A Russian-led team of scientists has created a synthetic stand-in for human skin that overcomes many of the stumbling blocks faced in recreating living tissues by being both soft and firm and getting stronger when stretched.
The researchers from Moscow State University, along with colleagues in the United States, spent years developing the clever material, which is even capable of self-assembly.
The skin, which consists of molecular fibers which are grafted onto the long part of the molecule, is very elastic but if it is stretched, twisted or bent out of shape in other ways it gets stronger very quickly.
Scientists looking to recreate human skin for robotics, wearable electronics and plastic surgery have had little success trying to create something that can be both soft and firm. The difficulty of overcoming the contrasting goals has been particularly pronounced with tissues such as fat, which is both ultra-soft and ultra-firm.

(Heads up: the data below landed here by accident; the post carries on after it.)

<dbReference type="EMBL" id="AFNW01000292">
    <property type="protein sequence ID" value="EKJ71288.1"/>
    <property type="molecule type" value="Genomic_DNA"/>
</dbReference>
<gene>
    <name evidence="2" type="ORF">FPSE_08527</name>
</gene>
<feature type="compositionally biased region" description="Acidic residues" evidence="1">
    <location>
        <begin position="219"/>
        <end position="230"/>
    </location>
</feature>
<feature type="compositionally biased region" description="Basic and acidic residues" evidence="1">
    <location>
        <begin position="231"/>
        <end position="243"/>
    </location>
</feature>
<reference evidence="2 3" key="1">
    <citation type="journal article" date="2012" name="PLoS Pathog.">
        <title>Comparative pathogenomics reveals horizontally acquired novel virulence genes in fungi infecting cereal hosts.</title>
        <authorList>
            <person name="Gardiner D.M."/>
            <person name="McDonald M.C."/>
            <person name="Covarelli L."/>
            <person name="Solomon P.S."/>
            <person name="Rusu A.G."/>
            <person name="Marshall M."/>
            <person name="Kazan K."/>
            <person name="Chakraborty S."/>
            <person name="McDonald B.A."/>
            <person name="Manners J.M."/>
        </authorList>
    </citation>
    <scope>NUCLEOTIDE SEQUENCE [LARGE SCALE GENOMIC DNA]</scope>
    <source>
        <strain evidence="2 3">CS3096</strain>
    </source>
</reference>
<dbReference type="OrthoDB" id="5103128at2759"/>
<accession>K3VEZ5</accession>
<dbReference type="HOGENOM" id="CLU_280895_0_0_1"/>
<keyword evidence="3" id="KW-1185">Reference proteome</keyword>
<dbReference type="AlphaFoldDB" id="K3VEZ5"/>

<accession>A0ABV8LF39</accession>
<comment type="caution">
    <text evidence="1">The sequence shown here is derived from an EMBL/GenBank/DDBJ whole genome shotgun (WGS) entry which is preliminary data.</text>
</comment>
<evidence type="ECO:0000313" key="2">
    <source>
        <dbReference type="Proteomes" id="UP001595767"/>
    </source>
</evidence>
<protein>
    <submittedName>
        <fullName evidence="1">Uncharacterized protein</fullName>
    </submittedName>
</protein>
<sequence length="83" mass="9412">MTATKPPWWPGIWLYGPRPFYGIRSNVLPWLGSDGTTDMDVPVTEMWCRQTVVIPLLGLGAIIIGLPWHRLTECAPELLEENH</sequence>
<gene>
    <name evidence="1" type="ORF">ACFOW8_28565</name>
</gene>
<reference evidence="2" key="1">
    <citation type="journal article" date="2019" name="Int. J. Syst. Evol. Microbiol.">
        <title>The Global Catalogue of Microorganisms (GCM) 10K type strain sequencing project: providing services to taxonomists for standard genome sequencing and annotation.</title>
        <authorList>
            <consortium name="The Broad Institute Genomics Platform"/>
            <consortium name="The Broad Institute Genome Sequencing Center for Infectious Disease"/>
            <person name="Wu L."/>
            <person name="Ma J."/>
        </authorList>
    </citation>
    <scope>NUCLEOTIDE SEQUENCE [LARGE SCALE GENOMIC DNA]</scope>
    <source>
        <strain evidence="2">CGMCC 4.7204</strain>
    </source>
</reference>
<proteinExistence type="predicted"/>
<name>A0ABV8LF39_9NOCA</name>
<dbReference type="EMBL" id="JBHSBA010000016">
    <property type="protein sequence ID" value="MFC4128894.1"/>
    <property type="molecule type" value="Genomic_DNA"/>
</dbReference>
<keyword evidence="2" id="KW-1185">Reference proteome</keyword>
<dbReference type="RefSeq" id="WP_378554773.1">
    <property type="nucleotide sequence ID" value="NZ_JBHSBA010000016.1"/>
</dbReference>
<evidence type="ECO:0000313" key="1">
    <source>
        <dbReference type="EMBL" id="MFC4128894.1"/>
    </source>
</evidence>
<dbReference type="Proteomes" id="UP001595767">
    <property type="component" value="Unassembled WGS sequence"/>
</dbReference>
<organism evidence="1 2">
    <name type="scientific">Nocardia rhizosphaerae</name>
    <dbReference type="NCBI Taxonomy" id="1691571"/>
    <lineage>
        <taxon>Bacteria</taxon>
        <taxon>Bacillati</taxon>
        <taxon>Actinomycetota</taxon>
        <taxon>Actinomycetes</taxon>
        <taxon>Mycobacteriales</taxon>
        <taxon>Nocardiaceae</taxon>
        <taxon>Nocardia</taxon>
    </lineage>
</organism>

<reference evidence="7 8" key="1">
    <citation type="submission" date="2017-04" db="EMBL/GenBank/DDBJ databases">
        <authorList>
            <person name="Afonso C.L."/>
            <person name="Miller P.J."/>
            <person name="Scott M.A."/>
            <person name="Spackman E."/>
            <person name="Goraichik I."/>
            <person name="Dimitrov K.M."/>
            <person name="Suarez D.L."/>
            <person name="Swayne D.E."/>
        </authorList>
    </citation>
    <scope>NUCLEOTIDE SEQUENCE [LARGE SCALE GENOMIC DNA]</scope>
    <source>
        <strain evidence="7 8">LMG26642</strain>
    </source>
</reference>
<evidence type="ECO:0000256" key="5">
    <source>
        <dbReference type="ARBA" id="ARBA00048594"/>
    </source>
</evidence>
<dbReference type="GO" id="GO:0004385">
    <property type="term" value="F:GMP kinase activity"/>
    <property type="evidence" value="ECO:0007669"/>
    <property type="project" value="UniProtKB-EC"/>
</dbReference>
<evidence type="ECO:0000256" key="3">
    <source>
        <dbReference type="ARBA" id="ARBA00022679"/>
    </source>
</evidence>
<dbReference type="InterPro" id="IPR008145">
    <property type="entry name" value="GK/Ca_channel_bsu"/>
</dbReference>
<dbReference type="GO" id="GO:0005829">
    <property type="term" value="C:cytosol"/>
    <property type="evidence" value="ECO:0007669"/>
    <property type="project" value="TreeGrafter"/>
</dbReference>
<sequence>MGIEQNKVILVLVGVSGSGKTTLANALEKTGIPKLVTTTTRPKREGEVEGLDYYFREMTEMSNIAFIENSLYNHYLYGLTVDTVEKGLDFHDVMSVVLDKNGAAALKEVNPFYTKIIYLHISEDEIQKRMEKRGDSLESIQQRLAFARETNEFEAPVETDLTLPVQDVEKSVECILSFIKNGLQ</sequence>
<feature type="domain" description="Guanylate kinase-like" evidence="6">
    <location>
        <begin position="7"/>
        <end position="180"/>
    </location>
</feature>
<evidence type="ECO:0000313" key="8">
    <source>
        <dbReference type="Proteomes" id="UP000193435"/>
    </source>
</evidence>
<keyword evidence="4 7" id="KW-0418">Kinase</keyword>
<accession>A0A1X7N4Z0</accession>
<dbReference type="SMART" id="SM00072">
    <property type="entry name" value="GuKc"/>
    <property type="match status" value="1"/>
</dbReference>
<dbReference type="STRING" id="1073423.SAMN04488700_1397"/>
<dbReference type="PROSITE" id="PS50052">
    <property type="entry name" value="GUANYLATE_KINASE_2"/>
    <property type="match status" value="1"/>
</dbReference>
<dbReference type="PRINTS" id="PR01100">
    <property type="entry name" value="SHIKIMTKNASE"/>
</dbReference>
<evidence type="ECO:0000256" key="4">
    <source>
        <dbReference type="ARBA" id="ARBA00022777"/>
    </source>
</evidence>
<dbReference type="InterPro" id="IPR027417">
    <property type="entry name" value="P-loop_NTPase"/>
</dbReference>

However, the boffins, led by Professor Dmitry Ivanov, solved the seemingly intractable problem with their novel hybrid material which can replicate the mechanics of fat, fetal membrane, spinal cord and even brain tissue.
“The skin has unique properties – it is both soft and elastic when in contact,” explained Professor Ivanov. “However, when stretched, it sharply hardens – it is possible to violate the integrity of the skin only by a very strong mechanical effect.”
The research was published in the American Chemical Society’s Central Science journal and the team is now preparing for the next stage in their development of artificial skin.
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